R-E-S-P-E-C-T

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Former Post Office, corner of Minnehaha and Lake

I live in south Minneapolis. During the recent troubles, the police precinct that serves our area was destroyed, as was the post office and the public library. Our nearby Walgreens was looted, and across 46th Street from Walgreen’s, the Holiday gas station was torched. Lake Street, a mile away, is nearly destroyed. A few long nights were filled with the constant smell of smoke, the unnerving sound of loud booms (guns? smoke bombs? fire bombs?), whirring blades of helicopters passing low overhead, and endless sirens.

Protests continue, as they should, and peace has returned. Trucks haul loads of rubble away. At some point, rebuilding will commence. We hope, wait, and work for positive change in our community.

In the meantime, the universe conspired to bring back into my hands a copy of a book that I first read in 1993 and which had a great impact on me at the time. What follows is a true story. At some point, my copy of Respect for Nature disappeared. It’s importance was such that I wouldn’t have given it away, although it is possible that I loaned it out. Last week while walking through my neighborhood I stopped to check out a Little Library. Inside was a copy of Respect for Nature! My day was made and with a silent “thank you” I carried it home. The next day, I started paging through the heavily marked up book, and here’s the thing that I wouldn’t believe if it hadn’t happened. The book I found in the Little Library was MY COPY! Marginal notes in another hand had been added to mine, but there is no mistaking one’s own scrawl.

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The book that wanted to come home again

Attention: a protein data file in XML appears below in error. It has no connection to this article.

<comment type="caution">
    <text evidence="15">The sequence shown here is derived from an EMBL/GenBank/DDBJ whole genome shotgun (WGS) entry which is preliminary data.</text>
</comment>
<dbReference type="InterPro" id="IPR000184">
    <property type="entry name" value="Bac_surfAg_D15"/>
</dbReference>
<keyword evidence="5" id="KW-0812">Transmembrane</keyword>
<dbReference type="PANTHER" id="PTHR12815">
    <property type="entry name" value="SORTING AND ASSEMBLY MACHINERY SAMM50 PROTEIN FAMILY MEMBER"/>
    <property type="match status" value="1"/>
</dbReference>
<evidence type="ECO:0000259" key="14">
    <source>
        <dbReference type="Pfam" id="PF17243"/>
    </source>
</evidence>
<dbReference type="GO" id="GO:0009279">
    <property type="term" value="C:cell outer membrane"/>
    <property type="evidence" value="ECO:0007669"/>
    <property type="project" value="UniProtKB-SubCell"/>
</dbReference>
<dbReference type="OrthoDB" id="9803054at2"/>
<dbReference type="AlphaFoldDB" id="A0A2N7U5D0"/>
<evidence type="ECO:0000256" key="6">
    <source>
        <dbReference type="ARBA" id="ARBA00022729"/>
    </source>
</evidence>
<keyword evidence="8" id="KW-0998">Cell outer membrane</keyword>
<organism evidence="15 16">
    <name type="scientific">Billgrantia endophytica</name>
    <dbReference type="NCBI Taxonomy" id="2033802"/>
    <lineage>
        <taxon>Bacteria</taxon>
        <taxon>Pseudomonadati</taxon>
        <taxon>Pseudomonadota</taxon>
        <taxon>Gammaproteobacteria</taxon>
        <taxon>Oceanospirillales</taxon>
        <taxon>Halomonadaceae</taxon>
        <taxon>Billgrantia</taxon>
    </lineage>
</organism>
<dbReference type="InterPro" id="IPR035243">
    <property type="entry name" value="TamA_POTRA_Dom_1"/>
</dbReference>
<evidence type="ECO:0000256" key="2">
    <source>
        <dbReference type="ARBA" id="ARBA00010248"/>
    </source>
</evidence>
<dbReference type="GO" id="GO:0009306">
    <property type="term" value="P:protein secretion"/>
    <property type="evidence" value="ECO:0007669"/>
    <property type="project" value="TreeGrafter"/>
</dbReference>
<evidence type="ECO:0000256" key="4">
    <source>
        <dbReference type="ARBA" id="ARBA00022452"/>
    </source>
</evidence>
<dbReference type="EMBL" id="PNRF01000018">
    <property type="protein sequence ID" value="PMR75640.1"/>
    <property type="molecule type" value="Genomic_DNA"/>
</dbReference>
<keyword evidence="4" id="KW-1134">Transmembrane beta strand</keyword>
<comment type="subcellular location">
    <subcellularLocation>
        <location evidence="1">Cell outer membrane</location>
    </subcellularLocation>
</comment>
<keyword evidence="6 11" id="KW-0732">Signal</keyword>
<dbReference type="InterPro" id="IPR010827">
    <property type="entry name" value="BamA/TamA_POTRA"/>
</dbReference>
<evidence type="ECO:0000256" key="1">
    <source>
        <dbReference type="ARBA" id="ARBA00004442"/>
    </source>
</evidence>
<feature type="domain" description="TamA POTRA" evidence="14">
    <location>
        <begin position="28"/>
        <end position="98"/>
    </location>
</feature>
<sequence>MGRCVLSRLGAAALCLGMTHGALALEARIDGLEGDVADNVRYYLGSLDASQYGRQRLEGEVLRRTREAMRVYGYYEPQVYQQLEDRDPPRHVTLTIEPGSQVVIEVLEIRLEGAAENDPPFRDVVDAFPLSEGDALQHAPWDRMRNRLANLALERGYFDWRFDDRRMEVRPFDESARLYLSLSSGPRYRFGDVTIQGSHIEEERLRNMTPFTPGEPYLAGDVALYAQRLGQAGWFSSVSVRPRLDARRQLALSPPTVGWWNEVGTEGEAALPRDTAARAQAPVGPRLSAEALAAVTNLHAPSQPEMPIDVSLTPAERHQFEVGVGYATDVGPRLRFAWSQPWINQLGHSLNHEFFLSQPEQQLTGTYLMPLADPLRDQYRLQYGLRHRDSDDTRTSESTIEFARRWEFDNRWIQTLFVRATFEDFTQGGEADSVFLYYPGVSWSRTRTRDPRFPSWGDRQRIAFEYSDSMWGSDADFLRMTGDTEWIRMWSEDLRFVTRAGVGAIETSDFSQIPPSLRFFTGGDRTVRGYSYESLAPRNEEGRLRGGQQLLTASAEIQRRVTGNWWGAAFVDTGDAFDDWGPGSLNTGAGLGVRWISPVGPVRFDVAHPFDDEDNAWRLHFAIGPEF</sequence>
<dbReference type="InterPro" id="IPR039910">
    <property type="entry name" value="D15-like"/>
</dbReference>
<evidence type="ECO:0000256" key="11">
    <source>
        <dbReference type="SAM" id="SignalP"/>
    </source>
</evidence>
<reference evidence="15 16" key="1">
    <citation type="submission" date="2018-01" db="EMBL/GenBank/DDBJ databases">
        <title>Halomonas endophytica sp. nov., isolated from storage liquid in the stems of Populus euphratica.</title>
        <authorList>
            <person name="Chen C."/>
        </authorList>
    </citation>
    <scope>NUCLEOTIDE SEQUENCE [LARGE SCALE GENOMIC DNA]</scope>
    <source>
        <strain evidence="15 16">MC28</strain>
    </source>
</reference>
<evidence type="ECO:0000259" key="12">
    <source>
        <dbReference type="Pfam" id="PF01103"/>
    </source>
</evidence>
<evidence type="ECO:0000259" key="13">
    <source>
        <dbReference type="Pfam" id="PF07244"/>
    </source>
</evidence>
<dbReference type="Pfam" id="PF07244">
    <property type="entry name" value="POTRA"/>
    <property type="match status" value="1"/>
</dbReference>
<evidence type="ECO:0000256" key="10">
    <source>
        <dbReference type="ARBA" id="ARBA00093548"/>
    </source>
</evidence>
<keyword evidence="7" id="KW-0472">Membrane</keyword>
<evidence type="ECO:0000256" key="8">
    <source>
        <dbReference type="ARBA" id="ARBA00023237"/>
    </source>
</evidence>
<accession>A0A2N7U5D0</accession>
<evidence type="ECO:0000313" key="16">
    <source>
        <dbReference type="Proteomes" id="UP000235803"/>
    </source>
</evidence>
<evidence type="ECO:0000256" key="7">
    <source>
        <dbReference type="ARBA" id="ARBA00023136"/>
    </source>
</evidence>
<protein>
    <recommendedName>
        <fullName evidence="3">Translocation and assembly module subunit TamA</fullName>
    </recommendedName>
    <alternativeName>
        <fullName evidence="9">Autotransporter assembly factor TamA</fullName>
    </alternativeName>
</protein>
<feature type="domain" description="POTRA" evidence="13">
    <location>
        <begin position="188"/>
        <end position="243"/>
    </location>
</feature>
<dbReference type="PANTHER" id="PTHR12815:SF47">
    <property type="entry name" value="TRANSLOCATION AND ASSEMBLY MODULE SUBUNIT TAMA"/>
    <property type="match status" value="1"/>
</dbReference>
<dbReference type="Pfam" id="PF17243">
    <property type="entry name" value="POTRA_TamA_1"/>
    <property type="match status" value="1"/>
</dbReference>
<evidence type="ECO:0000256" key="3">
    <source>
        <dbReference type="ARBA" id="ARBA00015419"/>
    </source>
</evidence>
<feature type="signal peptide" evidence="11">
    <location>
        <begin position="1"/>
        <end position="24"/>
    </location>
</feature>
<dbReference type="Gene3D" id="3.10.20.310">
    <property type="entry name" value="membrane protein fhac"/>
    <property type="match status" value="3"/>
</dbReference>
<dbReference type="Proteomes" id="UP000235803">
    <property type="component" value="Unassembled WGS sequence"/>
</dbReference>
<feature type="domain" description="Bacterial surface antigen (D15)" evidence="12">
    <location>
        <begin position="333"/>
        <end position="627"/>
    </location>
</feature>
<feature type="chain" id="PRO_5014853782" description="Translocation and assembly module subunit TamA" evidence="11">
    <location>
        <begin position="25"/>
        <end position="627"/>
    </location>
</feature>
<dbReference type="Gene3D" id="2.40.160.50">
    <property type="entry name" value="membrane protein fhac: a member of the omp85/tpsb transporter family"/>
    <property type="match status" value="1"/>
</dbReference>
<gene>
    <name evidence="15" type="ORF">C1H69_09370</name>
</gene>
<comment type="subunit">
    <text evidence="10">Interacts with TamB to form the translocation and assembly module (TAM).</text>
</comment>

Respect for Nature by the late Paul W. Taylor, presents a well-expressed biocentric theory of environmental ethics. He places the well-being of all life forms on the same plane. There is no hierarchical system of value with humans on the top rung. He begins his book by discussing human ethics, before fully expounding his theory of biocentric ethics. Respect is the centerpiece of his theory. He refers to all humans as “persons”. Every person is a member of the human community, in which all others are members on equal terms. Further, Taylor proposes, the human community should be ordered so that each person has the ability to live self-directed lives, subject only to constraints required to give everyone the same opportunities. Other humans are seen as persons with no greater or lesser than value than oneself, and are all due respect.

Think of this. How would our world be different if we accorded equal value to every human being? And if we respected the right to life of non-human beings, making all our decisions on the basis of this value?

Place the obscene murder of George Floyd, along with so many others in the context of respect for and the equality of all persons. Place the destruction of businesses employing people and places offering essential services in the context of the right of all the pursue their own well-being.

There are those who are so blinded by fear and anger that they are incapable of seeing the value of others. There are the bullies, there are the greedy, there are the cruel. They must be stopped.

Every person of relatively sound mind can make the choice to live by higher values, reflected in compassion, generosity, and kindness. We can make the choice to toil tirelessly to make our community, our state, our nation, and our world better for all who live and breathe.

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Beauty in Minnehaha Park. Forget-Me-Nots by the thousands.

 

 

 

 

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